Depression and morning sickness – both during and after pregnancy – are similar sickness for many women who’ve had children.
As per the latest study, severe morning sickness is directly related to depression.
Between 0.5 and 2 percent of pregnant women experience HG.
“Our study shows that women with HG are around eight times more likely to suffer antenatal depression and four times more likely to have postnatal depression,” Dr. Nicola Mitchell-Jones, a specialist registrar in OB-GYN at Imperial College and study lead author, said in a release.
Two experts interviewed by Healthline say the results are not particularly surprising and that the study underlines the need for pregnant women and people in their support system to keep tabs on their mental health.
A COMMON EXPERIENCE
Dr. Melissa Goist is an assistant professor of OB – GYN at the Ohio State University’s Wexner Medical Center, said Healthline women who are going through pregnancy experience some form of morning sickness, which can actually occur anytime during the day or night, while a smaller subset experiences HG.
She also quoted that depression is not unusual.
“Depression is quite common, affecting 15 to 25 percent of women during either pregnancy or the post-delivery time period,” she said. “The percentage is broad due to the difficulty in making the diagnosis, as many women try to hide these feelings, worried they may be looked at differently.”
A woman’s experience during pregnancy can often carry over into the post-delivery period, says Dr. Jennifer Wu, an OB-GYN at Lenox Hill Hospital in New York City.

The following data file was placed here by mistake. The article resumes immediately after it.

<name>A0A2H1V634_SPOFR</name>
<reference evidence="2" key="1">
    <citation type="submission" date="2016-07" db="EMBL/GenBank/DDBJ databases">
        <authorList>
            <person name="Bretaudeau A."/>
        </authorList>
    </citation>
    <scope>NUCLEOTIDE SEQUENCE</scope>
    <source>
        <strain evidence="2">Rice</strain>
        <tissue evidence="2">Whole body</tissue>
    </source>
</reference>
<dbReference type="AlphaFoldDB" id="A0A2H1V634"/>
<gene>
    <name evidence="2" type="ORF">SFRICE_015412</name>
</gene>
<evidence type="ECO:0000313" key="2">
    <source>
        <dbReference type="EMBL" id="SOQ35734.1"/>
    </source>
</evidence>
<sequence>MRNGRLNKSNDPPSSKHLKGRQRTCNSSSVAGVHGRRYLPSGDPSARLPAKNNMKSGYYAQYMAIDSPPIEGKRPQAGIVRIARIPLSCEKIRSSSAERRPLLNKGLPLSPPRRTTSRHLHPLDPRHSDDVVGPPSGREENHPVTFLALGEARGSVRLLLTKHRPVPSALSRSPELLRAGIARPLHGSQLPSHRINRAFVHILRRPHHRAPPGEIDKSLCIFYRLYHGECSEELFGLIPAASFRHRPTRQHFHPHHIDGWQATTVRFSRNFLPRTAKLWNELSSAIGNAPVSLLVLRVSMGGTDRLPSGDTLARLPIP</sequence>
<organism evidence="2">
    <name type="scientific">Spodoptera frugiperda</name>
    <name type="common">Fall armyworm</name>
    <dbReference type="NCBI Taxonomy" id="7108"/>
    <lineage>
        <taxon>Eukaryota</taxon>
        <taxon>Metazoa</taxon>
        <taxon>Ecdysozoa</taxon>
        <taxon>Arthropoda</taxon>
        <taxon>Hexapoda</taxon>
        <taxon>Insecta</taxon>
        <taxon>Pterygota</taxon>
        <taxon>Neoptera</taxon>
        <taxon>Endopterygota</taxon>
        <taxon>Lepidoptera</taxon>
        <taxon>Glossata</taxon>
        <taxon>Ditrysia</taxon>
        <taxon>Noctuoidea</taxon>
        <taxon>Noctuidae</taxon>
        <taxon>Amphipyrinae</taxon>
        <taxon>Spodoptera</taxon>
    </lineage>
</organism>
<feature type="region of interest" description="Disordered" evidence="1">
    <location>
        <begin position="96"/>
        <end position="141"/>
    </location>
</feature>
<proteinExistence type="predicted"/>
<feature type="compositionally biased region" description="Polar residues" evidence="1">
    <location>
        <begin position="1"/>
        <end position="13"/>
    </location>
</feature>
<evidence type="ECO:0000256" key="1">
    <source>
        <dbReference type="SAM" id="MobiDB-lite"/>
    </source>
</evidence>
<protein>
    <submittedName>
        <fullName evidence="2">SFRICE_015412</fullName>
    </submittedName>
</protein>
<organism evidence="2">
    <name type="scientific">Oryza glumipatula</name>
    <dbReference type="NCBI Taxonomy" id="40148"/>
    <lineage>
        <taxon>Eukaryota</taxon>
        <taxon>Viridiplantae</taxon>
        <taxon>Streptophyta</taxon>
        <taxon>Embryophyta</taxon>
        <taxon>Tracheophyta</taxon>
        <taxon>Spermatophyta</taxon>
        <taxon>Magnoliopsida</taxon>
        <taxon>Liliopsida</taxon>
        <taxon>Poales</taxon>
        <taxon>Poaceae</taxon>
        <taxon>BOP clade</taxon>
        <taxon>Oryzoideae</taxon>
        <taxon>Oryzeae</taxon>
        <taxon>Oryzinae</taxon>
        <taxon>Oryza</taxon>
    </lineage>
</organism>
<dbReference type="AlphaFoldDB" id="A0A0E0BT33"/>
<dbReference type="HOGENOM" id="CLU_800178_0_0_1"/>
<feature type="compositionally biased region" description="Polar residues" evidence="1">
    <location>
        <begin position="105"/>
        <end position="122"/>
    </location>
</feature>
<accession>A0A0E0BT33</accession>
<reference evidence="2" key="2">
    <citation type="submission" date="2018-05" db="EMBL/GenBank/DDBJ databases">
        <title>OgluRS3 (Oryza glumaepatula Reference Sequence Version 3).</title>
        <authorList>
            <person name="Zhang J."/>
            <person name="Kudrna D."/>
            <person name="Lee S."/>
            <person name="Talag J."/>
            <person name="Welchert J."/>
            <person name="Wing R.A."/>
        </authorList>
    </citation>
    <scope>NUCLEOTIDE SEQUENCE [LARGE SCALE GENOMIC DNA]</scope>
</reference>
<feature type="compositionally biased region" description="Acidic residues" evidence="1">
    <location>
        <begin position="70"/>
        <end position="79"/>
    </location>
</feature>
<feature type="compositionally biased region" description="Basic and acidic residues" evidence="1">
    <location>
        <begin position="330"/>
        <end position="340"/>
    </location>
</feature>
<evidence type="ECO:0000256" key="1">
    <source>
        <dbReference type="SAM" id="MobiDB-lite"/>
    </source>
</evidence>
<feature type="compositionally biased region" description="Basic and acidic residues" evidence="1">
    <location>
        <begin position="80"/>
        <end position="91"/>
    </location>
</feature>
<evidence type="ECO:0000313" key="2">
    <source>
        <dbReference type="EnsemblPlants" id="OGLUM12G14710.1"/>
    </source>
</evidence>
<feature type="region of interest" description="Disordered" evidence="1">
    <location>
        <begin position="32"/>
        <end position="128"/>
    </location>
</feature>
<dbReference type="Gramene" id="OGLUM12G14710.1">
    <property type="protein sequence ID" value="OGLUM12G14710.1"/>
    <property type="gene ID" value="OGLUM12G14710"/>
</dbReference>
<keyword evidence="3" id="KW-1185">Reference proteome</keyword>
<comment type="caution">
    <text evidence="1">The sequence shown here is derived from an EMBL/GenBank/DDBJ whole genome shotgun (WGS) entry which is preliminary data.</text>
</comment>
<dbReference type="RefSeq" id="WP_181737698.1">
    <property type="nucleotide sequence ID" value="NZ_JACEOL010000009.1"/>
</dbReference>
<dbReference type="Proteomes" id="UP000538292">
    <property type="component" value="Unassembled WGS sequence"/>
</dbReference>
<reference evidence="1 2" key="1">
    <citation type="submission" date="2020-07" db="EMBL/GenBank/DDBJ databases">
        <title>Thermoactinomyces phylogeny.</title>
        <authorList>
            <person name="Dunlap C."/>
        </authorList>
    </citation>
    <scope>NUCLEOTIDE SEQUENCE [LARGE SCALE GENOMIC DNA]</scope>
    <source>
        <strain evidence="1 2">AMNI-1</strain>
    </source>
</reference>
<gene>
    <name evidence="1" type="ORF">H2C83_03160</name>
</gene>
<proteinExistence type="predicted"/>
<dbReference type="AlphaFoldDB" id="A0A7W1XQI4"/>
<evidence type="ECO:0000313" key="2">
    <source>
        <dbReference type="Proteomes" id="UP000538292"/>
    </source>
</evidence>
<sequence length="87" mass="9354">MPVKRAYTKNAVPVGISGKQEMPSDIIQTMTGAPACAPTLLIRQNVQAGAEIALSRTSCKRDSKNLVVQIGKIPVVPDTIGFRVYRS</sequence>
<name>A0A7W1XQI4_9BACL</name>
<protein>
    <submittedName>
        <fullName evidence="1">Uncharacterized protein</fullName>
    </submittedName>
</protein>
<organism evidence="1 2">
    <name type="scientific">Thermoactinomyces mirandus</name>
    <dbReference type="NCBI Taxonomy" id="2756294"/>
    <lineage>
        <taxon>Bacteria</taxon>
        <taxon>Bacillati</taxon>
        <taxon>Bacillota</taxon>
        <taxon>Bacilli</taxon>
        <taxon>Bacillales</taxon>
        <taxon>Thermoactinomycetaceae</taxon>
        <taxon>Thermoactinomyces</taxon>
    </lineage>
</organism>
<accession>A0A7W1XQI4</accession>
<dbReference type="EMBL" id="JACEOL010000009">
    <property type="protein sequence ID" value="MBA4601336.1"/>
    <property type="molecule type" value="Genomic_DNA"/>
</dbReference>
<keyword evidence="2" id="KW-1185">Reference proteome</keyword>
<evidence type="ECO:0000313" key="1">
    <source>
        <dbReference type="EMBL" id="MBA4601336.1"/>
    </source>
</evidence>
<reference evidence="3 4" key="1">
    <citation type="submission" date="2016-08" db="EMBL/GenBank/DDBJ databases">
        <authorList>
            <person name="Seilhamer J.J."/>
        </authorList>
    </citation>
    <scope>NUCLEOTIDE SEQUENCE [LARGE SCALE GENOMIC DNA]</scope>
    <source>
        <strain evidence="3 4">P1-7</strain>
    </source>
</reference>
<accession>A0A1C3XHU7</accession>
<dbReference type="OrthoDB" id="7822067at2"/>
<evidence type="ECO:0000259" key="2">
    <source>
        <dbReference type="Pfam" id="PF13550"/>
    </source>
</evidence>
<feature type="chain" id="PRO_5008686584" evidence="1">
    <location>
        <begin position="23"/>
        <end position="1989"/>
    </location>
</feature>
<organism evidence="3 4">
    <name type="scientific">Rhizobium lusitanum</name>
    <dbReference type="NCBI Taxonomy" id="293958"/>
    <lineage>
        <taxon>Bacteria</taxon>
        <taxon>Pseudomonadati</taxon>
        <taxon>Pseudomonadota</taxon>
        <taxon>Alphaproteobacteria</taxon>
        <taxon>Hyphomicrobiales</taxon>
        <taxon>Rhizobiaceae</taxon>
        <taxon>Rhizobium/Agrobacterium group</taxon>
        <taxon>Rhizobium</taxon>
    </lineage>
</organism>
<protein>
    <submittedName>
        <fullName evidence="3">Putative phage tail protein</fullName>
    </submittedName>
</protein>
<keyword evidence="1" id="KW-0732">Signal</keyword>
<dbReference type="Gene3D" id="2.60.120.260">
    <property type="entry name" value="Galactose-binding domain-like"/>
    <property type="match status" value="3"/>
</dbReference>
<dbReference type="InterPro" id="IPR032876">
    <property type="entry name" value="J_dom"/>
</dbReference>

“I think a hard pregnancy can result in a harder entry into motherhood. Some women sail through pregnancy easily and they are well-rested and slept well, then they have a newborn and cope really well with it,” Wu told Healthline. “But if you’ve had severe hyperemesis and had a difficult pregnancy, then you can start motherhood feeling overwhelmed.”
Getting a hold on it
Depression is often overlooked, which can compound problems down the line.
“If we can foresee problems for the mother or the baby, and try to get on them early, I think the results are always much better,” she explained. “For something like postpartum depression, if you have an indication that the mom will be at increased risk, and you get her counseling and therapy and possibly medication very early on in the process, it’ll be a much milder course of postpartum depression. Postpartum depression is one of those things that, if left untreated, can get really bad.”
Pregnant women and their partners, friends, or others in their support system, should recognize the signs of depression. Wu notes that it may take the form of mild sadness or might manifest itself in days of crying.
Open communication with a doctor, followed by an appointment with a therapist, is a way to get a handle on depression — during or after pregnancy. From there, it can be determined what the next steps could be.
“Sometimes, therapy is all that’s needed,” said Wu. “But a small percentage of patients will need actual medication for depression, so they may see a psychiatrist who could prescribe the right medication for them and follow their medication dosages.”
As with everything else related to pregnancy, it’s critical to keep your doctor in the loop, says Wu.
“Many women, when they get pregnant, expect to have morning sickness,” she said. “They really should let their doctor know how they’re feeling and what’s going on because sometimes we have patients who’ve been having very bad hyperemesis, and they call us when things are really dire — like they haven’t kept food or water down for half a day. At that point, we have to hospitalize them, because they are in a very bad situation.”